Earlier today, Apple officially unveiled the next major software updates for its platforms at this year's WWDC. It shouldn't surprise anyone that a large range of Apple's devices support updating to the upcoming updates. So you can find a list below of the supported devices that will be updated later this year.
iPhone 7 Plus
It's probably just a coincidence, but screen protectors for an unannounced iPhone are now available to buy ahead of an Apple event.
Apple has agreed to a preliminary ruling, which was set last Friday, related to a lawsuit against the company for throttling some iPhone models in the United States.
Apple's expectedly pulled the iPhone 7 and 8 models from sale in Germany following a legal spat with chip maker Qualcomm, which proved in court that Apple violated its hardware patent.
Qualcomm has secured another victory in its legal spat with Apple, this time in Germany after a Munich court ruled that some iPhone models that employ Intel-made cellular modems violate a Qualcomm patent which covers so-called envelope tracking, a feature that helps smartphones save battery power while sending and receiving wireless signals.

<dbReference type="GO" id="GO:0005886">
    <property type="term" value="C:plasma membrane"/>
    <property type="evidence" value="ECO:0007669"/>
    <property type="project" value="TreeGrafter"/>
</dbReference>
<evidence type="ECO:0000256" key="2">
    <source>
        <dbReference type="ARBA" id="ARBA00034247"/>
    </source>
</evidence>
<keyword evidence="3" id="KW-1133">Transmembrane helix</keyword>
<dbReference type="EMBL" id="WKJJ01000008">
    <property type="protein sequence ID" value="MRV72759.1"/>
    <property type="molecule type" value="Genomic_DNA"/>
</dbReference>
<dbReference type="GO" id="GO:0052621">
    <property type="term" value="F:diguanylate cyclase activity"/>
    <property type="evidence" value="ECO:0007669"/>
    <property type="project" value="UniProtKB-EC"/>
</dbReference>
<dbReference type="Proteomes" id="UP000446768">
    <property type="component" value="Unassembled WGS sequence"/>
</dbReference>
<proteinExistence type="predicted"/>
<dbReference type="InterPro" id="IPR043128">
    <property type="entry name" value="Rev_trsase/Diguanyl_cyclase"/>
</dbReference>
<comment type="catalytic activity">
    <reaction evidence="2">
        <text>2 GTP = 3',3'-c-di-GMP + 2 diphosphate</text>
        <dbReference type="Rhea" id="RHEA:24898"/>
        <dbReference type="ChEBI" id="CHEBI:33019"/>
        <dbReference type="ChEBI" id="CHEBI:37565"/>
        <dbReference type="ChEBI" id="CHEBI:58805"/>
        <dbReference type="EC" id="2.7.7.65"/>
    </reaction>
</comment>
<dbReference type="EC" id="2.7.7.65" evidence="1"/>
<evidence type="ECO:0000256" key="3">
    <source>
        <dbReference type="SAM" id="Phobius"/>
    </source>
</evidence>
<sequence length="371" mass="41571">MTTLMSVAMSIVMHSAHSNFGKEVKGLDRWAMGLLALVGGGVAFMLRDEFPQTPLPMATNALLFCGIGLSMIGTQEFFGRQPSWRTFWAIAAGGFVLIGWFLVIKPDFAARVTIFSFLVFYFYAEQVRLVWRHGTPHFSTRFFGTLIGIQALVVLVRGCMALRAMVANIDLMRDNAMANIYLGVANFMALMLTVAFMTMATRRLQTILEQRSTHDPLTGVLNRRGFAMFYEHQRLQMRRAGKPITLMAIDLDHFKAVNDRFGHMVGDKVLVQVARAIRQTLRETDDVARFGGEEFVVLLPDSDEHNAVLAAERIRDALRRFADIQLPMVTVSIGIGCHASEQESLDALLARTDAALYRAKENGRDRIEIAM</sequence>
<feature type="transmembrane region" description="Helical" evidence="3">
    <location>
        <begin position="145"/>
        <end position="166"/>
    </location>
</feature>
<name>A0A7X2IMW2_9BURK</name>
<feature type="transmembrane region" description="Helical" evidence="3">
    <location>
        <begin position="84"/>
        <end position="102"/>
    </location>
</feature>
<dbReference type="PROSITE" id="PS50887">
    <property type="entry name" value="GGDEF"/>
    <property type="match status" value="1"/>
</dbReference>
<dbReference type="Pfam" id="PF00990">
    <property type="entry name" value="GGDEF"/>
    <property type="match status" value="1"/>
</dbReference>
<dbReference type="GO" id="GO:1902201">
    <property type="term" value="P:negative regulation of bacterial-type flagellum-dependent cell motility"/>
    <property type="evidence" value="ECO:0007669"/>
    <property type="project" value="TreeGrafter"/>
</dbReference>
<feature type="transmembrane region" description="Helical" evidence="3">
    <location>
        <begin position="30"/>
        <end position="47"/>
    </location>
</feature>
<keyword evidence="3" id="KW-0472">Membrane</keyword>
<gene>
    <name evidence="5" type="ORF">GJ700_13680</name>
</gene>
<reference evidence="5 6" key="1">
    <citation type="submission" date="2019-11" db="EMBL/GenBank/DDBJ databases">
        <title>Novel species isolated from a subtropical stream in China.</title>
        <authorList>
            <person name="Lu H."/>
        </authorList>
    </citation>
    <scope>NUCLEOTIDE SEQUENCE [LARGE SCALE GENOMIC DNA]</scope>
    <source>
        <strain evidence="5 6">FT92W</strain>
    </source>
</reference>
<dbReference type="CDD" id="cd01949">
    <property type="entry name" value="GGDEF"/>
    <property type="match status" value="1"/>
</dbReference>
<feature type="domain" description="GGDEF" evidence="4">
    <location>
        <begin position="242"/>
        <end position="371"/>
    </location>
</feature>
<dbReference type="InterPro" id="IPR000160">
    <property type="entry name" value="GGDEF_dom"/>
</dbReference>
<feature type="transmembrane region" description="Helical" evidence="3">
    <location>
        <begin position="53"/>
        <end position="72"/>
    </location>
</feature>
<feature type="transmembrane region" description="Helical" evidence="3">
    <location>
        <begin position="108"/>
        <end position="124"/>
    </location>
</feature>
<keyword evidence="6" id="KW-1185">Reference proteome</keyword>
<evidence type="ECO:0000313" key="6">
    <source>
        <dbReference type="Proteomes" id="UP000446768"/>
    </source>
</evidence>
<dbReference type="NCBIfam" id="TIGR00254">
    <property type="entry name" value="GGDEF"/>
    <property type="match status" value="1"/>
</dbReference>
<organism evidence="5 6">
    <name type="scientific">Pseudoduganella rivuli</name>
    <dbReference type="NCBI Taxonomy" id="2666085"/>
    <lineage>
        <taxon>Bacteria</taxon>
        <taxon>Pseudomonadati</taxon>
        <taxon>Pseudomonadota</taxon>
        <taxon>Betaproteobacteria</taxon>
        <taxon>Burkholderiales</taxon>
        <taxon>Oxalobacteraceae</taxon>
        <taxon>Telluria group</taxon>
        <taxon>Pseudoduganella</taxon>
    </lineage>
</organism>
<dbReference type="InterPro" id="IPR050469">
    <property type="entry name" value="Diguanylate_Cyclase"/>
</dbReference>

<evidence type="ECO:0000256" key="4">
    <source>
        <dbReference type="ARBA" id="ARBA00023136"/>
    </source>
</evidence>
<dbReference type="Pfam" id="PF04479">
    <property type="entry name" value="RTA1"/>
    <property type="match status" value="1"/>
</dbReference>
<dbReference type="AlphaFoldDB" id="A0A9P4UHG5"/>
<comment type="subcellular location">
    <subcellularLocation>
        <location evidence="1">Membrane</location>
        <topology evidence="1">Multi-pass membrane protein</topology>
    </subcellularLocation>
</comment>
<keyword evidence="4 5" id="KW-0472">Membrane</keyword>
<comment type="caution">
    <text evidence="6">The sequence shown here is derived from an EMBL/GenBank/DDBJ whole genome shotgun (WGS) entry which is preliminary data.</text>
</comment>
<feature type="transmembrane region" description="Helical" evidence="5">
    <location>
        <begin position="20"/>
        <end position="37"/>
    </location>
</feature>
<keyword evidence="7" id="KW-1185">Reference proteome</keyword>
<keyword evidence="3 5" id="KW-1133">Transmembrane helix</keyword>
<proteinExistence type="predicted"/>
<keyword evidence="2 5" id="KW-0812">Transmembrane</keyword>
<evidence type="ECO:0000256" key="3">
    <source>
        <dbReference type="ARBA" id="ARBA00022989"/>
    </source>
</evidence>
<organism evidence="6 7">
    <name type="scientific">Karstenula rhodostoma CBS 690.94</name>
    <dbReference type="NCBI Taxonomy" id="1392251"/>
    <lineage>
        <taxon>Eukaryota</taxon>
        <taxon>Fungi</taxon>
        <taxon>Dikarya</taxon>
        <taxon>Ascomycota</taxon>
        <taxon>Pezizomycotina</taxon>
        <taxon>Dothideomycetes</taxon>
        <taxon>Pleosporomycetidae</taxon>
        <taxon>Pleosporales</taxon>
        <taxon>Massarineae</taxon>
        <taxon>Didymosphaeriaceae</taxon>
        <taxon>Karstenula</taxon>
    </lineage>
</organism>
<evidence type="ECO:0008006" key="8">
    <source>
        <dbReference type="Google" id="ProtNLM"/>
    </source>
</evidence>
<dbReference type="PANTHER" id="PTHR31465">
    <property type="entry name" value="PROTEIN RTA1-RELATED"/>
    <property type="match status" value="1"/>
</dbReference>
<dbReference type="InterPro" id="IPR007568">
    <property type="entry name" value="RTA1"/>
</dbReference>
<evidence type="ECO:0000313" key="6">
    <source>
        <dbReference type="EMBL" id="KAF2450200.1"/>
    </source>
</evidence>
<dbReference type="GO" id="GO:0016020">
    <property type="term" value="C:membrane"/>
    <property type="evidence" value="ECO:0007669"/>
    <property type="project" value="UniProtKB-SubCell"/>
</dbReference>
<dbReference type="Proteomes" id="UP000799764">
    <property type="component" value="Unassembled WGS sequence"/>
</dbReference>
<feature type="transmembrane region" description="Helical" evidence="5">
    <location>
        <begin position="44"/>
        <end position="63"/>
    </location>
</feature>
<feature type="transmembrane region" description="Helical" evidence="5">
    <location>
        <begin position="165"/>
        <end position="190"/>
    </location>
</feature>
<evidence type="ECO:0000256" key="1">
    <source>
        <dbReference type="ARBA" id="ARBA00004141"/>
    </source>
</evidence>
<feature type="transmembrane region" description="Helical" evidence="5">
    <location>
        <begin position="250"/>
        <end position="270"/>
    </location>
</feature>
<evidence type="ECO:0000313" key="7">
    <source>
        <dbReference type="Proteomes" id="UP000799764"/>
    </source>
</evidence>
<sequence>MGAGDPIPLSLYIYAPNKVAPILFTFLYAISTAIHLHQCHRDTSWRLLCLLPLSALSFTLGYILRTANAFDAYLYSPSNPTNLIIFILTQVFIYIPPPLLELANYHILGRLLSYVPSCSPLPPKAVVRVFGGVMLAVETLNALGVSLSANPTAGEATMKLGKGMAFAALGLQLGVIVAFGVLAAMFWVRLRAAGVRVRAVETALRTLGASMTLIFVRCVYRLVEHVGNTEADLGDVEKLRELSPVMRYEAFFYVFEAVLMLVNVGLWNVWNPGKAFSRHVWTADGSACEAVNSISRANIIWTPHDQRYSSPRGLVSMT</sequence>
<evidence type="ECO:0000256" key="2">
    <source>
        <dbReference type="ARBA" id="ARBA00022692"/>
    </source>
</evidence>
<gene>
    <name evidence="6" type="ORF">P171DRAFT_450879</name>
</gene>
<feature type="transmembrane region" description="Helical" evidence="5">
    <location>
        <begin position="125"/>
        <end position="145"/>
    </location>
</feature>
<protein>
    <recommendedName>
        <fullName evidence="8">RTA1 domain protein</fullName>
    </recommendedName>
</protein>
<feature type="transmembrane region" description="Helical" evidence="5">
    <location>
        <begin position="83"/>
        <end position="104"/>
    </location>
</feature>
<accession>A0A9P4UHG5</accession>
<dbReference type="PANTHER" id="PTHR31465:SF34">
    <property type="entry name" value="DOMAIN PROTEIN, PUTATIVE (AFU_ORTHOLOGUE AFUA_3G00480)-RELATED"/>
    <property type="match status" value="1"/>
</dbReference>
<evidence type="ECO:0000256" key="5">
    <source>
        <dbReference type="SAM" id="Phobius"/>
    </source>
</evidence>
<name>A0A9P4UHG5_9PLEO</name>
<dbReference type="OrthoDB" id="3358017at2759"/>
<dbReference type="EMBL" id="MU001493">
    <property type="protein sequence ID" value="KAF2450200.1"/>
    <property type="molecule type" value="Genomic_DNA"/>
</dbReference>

A few months ago, Apple ostensibly acknowledged that some iPhone 7 and iPhone 7 Plus units were experiencing issues with the built-in microphone. As such, an internal memo showed that Apple was willing to fix those handsets free of charge, even when they were out of warranty. Unfortunately, it now looks like Cupertino is no longer offering that exemption.
Apple has ostensibly acknowledged a microphone issue with certain iPhone 7 models.
Apple Support's official YouTube channel just published two new mini-tutorial videos.
Moscow-based law firms NLF Group and Lex Borealis have collected a number of iPhone owners who will be soon taking the company to court over the iPhone slowdown debacle.
It definitely feels like it’s going to be a while before the iPhone throttling scandal goes away.
United States Senator John Thune (R–S.D.), chairman of the Commerce Committee, has sent a letter to Apple CEO Tim Cook seeking, among other things, clarification on how his company has decided to throttle performance of iPhones with worn-out batteries in iOS 10.2.1 and later.
Apple has slashed its iPhone battery replacement service fee to $29 from $79 after admitting to slowing down older models with worn-out batteries, but those looking to take advantage of the offer should know that the discounted pricing is limited to one repair per device.